- Saad Hemyar Hussein Abdo Ayedh has been nominated for a 'Spirit of Hong Kong Award' for helping people learn English
- He developed a literacy programme for adult women who couldn't have basic schooling in their home countries
Saad Hemyar Hussein Abdo Ayedh knows that English plays a very important role in Hong Kong. So he is helping people from ethnic minority groups learn the language.
The 22-year-old arrived in Hong Kong from the Middle East with his family six years ago. At the time, he spoke very little English.
“I faced a lot of difficulties in terms of culture and language,” he recalls. “I couldn’t communicate with local people.”
He started studying English at a secondary school here. Within six months, he had become more fluent. He then decided to help his peers master the language.
He co-founded Learning Together with four other members of ethnic minority groups in 2015. The then-secondary student taught community members English on Saturdays and Sundays.
As he met more uprooted families living in the city, he realised something. Adult women from the asylum seeker and refugee communities had often not had access to basic schooling in their home countries.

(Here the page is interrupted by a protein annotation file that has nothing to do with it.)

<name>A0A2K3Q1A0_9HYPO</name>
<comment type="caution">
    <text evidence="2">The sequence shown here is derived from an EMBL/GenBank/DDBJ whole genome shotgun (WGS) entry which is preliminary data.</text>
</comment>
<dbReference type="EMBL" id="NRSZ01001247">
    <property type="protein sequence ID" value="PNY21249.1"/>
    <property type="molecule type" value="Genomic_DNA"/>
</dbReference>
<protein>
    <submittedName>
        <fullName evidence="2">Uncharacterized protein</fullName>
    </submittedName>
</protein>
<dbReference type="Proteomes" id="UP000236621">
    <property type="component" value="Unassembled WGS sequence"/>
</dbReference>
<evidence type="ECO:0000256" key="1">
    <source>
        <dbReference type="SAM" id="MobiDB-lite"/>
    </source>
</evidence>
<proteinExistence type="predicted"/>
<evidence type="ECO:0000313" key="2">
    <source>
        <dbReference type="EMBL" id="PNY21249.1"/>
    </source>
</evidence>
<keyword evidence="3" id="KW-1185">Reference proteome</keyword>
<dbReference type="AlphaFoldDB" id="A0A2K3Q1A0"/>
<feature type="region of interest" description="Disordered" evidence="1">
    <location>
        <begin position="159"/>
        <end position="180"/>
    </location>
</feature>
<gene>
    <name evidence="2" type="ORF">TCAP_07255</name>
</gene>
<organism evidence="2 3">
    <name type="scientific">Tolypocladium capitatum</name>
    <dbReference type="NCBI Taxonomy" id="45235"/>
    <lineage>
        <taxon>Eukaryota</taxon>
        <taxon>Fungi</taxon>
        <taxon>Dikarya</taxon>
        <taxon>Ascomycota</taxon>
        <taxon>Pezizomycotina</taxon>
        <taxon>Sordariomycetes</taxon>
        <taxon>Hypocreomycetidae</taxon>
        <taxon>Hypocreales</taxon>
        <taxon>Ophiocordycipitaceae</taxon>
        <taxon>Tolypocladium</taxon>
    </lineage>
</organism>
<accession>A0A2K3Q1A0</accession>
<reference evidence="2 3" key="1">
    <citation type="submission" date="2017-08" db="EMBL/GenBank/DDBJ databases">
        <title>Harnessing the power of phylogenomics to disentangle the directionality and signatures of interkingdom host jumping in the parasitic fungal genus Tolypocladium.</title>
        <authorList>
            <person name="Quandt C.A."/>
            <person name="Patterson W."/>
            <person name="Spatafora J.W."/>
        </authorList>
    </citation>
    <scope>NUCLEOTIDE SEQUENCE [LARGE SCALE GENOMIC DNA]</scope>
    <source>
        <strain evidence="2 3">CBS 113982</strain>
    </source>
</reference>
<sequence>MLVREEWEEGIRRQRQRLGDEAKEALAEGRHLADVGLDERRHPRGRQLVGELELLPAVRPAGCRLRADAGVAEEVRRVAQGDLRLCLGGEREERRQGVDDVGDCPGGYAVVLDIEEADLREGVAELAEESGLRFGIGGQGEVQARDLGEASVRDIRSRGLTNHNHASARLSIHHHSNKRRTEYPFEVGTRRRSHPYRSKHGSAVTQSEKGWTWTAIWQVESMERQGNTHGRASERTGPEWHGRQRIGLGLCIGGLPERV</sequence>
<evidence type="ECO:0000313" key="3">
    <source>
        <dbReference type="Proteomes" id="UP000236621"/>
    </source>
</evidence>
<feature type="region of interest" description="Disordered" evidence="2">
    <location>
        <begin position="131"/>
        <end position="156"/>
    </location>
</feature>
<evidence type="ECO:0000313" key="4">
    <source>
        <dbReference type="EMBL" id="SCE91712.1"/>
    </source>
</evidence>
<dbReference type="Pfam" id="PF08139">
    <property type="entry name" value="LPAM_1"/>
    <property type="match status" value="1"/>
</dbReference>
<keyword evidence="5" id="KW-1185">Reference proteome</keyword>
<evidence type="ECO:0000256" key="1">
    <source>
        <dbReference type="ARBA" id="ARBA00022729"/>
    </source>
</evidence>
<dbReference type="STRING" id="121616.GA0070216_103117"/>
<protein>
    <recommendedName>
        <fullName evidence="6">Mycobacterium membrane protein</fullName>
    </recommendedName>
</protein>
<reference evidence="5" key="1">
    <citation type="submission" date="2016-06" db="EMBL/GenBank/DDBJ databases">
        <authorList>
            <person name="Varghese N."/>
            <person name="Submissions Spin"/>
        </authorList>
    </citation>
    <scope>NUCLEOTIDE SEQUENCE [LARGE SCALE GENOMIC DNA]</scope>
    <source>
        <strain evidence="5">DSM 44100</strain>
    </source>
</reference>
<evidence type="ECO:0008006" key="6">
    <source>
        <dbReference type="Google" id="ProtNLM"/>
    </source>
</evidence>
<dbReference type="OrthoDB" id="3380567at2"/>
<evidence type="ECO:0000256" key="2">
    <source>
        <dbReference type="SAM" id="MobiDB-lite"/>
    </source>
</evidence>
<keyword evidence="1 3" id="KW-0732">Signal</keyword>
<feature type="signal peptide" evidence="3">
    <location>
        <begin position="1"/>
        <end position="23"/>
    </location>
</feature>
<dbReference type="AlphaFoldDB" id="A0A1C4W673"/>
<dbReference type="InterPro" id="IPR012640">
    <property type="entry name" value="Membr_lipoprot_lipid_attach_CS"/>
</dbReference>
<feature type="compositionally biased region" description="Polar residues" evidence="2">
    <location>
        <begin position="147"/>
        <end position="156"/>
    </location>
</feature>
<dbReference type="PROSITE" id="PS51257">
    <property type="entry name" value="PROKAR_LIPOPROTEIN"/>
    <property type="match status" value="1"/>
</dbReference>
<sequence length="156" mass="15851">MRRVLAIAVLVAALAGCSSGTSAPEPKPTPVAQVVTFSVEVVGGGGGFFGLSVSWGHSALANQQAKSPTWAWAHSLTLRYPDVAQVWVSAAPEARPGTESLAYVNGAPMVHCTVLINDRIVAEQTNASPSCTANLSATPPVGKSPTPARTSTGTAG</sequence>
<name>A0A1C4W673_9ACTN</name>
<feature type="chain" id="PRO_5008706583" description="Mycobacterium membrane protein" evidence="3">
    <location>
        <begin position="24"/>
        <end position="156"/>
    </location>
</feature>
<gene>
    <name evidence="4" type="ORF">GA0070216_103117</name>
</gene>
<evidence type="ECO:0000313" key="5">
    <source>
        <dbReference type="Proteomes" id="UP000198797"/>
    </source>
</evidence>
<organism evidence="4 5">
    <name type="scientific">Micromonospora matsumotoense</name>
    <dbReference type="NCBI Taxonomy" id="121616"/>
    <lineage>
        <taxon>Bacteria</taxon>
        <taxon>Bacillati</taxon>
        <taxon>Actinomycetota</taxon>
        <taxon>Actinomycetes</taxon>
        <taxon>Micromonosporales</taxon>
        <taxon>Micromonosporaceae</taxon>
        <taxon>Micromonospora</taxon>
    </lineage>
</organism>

To help them, he developed a basic literacy programme. He taught more than 50 adults of various nationalities, mainly women, how to read and write.
He was encouraged by the difference he had made to their lives.
“In two months, they started communicating and talking with people in English,” he said. “It meant a lot to me.”
He felt he could do more to help the ethnic minority groups.
He joined a fellowship programme on racial equality and inclusion in 2018. The programme was launched by Resolve Foundation, a charitable institution.
He shared his experiences in promoting equality by speaking at local universities, schools and companies.
The work has earned him a nomination for a Spirit of Hong Kong Award.
The annual awards are co-organised by the South China Morning Post and property developer Sino Group.
The awards celebrate the achievements of remarkable people whose efforts may go unnoticed.
Saad was recommended by Victoria Wisniewski Otero at Resolve Foundation for this year’s Spirit of Youth Award.
The award recognises young people who have shown courage or commitment to the community, or inspired the spirit of preservation or innovation.
Resolve’s Kelly Shek Wing-man said the foundation had organised workshops to connect community leaders such as Saad with each other.
“Resolve supports these community leaders who have a heart to serve Hong Kong,” she said.
Saad, who is now studying business management at university, said he wants to become a successful businessman, while also serving the community.
“[As a businessman] I can make some money to continue my social work,” he said.